Although a long-sought recreational and commercial fish along the entire east coast of the United States, striped bass have also historically been a fundamental element of the Chesapeake Bay ecosystem.
In 1967, the Virginia Institute of Marine Science was one of the earliest institutions to begin monitoring striped bass recruitment, through funding from the Commercial Fisheries Development Act of 1965 . Although the program was temporarily halted in 1973 due to a discontinuation of funding, decreases in the commercial harvest of striped bass throughout the 1970s caused concern among scientists, managers, and the public. The program was re-instituted in 1980 using Emergency Striped Bass Study funds (the “Chafee Amendment”).
In 1981, the Atlantic States Marine Fisheries Commission (ASMFC) developed the Atlantic Coast Striped Bass Interstate Fisheries Management Plan (FMP), including recommendations aimed at improving stock status. Although the ASMFC did not exert regulatory authority within individual states at the time, the Virginia Marine Resources Commission (VMRC) adopted this plan in 1982 in an effort to support the stock. Due to continued declines in striped bass stocks, Congress passed the Atlantic Striped Bass Conservation Act in 1984 requiring states to enforce FMP management measures or face a harvest moratorium. Amended six times to address striped bass recovery and changes in management of the stocks, the FMP continues to require “producing states,” including Virginia and Maryland to monitor their striped bass stocks.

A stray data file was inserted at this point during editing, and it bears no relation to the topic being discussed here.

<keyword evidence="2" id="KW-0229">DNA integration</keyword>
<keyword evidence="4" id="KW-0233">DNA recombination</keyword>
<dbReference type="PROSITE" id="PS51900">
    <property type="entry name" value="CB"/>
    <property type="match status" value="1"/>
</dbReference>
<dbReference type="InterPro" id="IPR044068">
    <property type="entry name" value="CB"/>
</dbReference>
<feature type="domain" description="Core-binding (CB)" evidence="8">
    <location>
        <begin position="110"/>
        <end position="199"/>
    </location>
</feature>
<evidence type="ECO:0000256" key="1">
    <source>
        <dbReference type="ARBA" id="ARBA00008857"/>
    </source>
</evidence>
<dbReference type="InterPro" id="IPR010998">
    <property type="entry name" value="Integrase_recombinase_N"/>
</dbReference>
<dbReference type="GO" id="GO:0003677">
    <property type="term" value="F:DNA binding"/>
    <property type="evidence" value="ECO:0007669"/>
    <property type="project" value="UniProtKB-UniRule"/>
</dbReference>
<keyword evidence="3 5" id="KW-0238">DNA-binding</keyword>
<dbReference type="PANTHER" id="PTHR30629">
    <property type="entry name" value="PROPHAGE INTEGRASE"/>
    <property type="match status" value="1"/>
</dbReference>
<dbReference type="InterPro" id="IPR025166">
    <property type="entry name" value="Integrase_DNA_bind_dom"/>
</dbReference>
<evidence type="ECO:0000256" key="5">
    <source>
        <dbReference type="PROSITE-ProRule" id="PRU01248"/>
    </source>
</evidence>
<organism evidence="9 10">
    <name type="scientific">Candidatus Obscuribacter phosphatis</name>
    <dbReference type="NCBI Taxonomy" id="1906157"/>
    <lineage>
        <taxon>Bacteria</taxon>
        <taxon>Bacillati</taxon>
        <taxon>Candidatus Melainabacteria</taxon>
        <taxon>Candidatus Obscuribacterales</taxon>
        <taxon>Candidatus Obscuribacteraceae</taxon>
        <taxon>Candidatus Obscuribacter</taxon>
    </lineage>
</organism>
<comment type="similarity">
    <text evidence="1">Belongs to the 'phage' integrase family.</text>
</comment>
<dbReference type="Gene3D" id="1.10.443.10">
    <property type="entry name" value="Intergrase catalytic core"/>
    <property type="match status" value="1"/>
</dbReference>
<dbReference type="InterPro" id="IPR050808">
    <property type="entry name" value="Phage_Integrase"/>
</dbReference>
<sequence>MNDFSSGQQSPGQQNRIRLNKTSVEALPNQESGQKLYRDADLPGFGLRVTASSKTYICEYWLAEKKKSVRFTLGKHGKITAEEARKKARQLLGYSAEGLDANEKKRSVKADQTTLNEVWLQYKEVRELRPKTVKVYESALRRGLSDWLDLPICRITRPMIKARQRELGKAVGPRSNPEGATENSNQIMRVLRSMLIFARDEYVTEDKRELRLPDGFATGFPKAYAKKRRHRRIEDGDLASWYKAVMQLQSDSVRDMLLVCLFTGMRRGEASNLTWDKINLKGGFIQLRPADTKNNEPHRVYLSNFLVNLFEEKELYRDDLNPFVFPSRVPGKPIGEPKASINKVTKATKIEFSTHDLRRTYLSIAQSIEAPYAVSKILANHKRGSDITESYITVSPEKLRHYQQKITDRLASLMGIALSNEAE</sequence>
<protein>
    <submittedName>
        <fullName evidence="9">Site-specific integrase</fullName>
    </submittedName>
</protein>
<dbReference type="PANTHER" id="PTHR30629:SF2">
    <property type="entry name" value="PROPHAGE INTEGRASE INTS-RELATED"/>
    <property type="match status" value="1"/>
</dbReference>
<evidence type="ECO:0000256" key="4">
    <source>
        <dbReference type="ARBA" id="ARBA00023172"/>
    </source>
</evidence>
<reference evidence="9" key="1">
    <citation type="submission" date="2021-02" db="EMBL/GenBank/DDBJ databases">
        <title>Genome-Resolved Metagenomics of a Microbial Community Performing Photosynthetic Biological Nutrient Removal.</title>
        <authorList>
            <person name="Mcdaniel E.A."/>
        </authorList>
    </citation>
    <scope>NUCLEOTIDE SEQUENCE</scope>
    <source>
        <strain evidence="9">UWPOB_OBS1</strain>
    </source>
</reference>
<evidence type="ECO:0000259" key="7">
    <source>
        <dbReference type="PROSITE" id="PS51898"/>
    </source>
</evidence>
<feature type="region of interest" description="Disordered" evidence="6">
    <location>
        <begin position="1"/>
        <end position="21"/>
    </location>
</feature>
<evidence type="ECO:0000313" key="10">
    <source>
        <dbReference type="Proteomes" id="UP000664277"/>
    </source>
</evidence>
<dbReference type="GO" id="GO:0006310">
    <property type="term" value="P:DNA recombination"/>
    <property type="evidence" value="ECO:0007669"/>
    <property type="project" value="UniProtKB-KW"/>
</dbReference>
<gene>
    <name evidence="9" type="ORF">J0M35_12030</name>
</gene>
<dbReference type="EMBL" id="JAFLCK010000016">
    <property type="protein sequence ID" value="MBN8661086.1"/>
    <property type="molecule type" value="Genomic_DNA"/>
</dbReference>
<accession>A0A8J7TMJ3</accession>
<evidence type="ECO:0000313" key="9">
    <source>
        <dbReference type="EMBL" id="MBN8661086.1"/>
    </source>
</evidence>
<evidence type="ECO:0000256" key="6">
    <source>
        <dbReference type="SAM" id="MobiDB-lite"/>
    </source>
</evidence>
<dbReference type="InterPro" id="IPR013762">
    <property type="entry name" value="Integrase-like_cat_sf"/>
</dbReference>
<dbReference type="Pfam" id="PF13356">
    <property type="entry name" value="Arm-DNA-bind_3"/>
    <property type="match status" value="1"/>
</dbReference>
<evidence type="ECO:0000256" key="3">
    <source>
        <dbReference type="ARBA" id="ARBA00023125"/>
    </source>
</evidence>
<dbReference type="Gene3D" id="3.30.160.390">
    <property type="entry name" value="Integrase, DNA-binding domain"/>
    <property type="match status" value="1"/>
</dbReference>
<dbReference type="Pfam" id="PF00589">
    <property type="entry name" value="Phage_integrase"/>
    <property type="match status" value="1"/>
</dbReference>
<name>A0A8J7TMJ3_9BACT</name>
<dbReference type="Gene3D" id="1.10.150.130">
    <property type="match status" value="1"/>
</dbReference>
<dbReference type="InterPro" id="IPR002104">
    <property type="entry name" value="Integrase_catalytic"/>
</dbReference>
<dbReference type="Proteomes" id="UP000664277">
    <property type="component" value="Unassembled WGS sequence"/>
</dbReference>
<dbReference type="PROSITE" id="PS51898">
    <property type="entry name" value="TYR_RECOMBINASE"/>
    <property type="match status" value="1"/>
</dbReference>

Since 1989, the VIMS Juvenile Striped Bass Seine Survey has been funded through the Wallop-Breaux expansion of the Sportfish Restoration and Enhancement Act of 1988. While the striped bass stock was declared as recovered in 1990, monitoring of juvenile abundance has continued through present day as a method to sustainably manage this critically important resource.